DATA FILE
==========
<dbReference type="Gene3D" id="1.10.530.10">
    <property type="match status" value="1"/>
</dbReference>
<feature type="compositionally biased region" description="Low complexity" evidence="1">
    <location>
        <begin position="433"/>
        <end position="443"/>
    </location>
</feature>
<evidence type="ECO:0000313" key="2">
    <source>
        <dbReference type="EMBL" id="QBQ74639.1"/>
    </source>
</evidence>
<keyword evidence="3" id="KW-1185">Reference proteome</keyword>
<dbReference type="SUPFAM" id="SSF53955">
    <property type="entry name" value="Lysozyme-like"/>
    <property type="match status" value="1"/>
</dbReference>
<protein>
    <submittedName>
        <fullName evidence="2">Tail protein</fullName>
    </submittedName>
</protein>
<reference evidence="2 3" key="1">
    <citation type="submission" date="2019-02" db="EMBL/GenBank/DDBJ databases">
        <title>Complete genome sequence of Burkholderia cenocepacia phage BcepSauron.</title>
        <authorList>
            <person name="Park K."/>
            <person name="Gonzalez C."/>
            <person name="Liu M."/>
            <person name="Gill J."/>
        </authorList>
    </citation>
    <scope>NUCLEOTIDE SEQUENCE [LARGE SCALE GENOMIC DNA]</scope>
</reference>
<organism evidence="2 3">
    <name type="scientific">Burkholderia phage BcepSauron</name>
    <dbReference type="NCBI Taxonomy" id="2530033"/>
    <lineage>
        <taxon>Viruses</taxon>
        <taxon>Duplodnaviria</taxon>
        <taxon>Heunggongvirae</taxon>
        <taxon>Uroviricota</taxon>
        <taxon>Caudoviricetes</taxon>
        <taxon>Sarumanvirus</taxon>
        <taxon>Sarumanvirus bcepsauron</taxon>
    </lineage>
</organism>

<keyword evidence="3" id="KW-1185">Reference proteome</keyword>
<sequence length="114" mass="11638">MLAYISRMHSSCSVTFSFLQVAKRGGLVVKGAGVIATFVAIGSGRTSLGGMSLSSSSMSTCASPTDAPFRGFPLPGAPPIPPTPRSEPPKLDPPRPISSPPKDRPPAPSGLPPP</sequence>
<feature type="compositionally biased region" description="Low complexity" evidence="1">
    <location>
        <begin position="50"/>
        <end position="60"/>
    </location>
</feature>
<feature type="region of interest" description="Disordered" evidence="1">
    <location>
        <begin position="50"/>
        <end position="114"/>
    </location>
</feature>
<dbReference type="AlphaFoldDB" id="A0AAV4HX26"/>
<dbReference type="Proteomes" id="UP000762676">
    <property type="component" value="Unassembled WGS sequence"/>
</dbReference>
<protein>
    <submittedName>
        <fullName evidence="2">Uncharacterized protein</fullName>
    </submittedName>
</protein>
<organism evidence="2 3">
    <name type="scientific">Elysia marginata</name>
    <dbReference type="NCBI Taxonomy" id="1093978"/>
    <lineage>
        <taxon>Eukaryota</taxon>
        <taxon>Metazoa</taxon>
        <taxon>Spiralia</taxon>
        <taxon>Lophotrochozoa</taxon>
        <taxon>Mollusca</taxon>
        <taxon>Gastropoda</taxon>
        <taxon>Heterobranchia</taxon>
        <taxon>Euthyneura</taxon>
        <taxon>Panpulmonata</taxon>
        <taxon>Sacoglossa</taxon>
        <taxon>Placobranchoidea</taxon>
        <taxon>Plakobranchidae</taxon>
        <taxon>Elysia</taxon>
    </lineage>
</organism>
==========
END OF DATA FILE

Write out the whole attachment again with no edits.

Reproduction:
<dbReference type="Gene3D" id="1.10.530.10">
    <property type="match status" value="1"/>
</dbReference>
<feature type="compositionally biased region" description="Low complexity" evidence="1">
    <location>
        <begin position="433"/>
        <end position="443"/>
    </location>
</feature>
<evidence type="ECO:0000313" key="2">
    <source>
        <dbReference type="EMBL" id="QBQ74639.1"/>
    </source>
</evidence>
<keyword evidence="3" id="KW-1185">Reference proteome</keyword>
<dbReference type="SUPFAM" id="SSF53955">
    <property type="entry name" value="Lysozyme-like"/>
    <property type="match status" value="1"/>
</dbReference>
<protein>
    <submittedName>
        <fullName evidence="2">Tail protein</fullName>
    </submittedName>
</protein>
<reference evidence="2 3" key="1">
    <citation type="submission" date="2019-02" db="EMBL/GenBank/DDBJ databases">
        <title>Complete genome sequence of Burkholderia cenocepacia phage BcepSauron.</title>
        <authorList>
            <person name="Park K."/>
            <person name="Gonzalez C."/>
            <person name="Liu M."/>
            <person name="Gill J."/>
        </authorList>
    </citation>
    <scope>NUCLEOTIDE SEQUENCE [LARGE SCALE GENOMIC DNA]</scope>
</reference>
<organism evidence="2 3">
    <name type="scientific">Burkholderia phage BcepSauron</name>
    <dbReference type="NCBI Taxonomy" id="2530033"/>
    <lineage>
        <taxon>Viruses</taxon>
        <taxon>Duplodnaviria</taxon>
        <taxon>Heunggongvirae</taxon>
        <taxon>Uroviricota</taxon>
        <taxon>Caudoviricetes</taxon>
        <taxon>Sarumanvirus</taxon>
        <taxon>Sarumanvirus bcepsauron</taxon>
    </lineage>
</organism>

<keyword evidence="3" id="KW-1185">Reference proteome</keyword>
<sequence length="114" mass="11638">MLAYISRMHSSCSVTFSFLQVAKRGGLVVKGAGVIATFVAIGSGRTSLGGMSLSSSSMSTCASPTDAPFRGFPLPGAPPIPPTPRSEPPKLDPPRPISSPPKDRPPAPSGLPPP</sequence>
<feature type="compositionally biased region" description="Low complexity" evidence="1">
    <location>
        <begin position="50"/>
        <end position="60"/>
    </location>
</feature>
<feature type="region of interest" description="Disordered" evidence="1">
    <location>
        <begin position="50"/>
        <end position="114"/>
    </location>
</feature>
<dbReference type="AlphaFoldDB" id="A0AAV4HX26"/>
<dbReference type="Proteomes" id="UP000762676">
    <property type="component" value="Unassembled WGS sequence"/>
</dbReference>
<protein>
    <submittedName>
        <fullName evidence="2">Uncharacterized protein</fullName>
    </submittedName>
</protein>
<organism evidence="2 3">
    <name type="scientific">Elysia marginata</name>
    <dbReference type="NCBI Taxonomy" id="1093978"/>
    <lineage>
        <taxon>Eukaryota</taxon>
        <taxon>Metazoa</taxon>
        <taxon>Spiralia</taxon>
        <taxon>Lophotrochozoa</taxon>
        <taxon>Mollusca</taxon>
        <taxon>Gastropoda</taxon>
        <taxon>Heterobranchia</taxon>
        <taxon>Euthyneura</taxon>
        <taxon>Panpulmonata</taxon>
        <taxon>Sacoglossa</taxon>
        <taxon>Placobranchoidea</taxon>
        <taxon>Plakobranchidae</taxon>
        <taxon>Elysia</taxon>
    </lineage>
</organism>